THE FERMENT OF THOUGHT.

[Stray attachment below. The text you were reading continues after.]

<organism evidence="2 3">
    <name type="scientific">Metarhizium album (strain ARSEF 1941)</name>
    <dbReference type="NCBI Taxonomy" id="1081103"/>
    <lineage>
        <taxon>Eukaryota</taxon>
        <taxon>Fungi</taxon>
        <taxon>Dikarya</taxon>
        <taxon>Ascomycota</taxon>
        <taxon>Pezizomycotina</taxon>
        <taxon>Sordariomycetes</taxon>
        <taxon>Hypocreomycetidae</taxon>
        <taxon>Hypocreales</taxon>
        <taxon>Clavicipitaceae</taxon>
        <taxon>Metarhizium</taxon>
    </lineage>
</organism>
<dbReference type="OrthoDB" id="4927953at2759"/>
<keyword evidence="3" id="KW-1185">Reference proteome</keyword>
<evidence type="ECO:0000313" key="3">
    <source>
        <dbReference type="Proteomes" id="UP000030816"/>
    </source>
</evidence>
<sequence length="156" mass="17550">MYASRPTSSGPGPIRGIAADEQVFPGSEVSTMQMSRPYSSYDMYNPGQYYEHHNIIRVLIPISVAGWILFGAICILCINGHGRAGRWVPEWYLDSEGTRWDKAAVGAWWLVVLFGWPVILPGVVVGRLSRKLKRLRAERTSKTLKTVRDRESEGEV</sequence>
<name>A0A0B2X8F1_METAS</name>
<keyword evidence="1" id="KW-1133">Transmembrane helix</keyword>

IT was a remarkable agitation of mind that went on in Massachusetts thirty years ago. All institutions and all ideas went into the furnace of reason, and were tried as by fire. Church and State were put to the proof; and the wood, hay, stubble every thing combustible -- were consumed. The process of proving was not confined to Boston: the whole State took part in it. It did not proceed from Boston as a centre: it began simultaneously in different parts of the Commonwealth. It did not seem to be communicated, to spread by contagion, but was rather an intellectual experience produced by some latent causes which were active in the air. No special class of people were responsible for it, or affected by it. While in Boston the little knot of transcendentalists -- Channing, Ripley, Margaret Fuller, Emerson, Alcott, Francis, Hedge, Parker were discussing the problems of philosophy at the Tremont House and elsewhere, the farmers in the country, and plain folks of Cape Cod, were as full of the new spirit as they, and were reaching, though from the opposite region of common sense, the same intrepid conclusions. It was a time of meetings and conventions for reforms of every description. A man of the people like Theodore Parker, utterly free from conventionality, knowing no distinctions of persons, equally at home with learned and simple, interested in what Epictetus calls the